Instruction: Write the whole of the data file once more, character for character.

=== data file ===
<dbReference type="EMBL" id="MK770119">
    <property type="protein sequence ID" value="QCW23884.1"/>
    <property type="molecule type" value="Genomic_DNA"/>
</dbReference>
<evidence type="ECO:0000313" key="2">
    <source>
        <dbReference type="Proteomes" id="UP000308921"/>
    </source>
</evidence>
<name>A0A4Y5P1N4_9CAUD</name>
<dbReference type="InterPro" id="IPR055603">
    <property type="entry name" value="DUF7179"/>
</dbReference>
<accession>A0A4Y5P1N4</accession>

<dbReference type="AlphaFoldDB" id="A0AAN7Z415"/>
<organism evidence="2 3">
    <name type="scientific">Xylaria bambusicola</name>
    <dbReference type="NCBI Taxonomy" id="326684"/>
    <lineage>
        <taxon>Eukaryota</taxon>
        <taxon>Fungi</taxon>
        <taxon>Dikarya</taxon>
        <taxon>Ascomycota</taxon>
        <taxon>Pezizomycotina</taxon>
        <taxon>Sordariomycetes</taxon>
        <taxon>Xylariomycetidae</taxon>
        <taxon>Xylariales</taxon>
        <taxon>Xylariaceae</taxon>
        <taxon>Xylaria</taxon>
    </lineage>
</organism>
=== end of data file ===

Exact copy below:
<dbReference type="EMBL" id="MK770119">
    <property type="protein sequence ID" value="QCW23884.1"/>
    <property type="molecule type" value="Genomic_DNA"/>
</dbReference>
<evidence type="ECO:0000313" key="2">
    <source>
        <dbReference type="Proteomes" id="UP000308921"/>
    </source>
</evidence>
<name>A0A4Y5P1N4_9CAUD</name>
<dbReference type="InterPro" id="IPR055603">
    <property type="entry name" value="DUF7179"/>
</dbReference>
<accession>A0A4Y5P1N4</accession>

<dbReference type="AlphaFoldDB" id="A0AAN7Z415"/>
<organism evidence="2 3">
    <name type="scientific">Xylaria bambusicola</name>
    <dbReference type="NCBI Taxonomy" id="326684"/>
    <lineage>
        <taxon>Eukaryota</taxon>
        <taxon>Fungi</taxon>
        <taxon>Dikarya</taxon>
        <taxon>Ascomycota</taxon>
        <taxon>Pezizomycotina</taxon>
        <taxon>Sordariomycetes</taxon>
        <taxon>Xylariomycetidae</taxon>
        <taxon>Xylariales</taxon>
        <taxon>Xylariaceae</taxon>
        <taxon>Xylaria</taxon>
    </lineage>
</organism>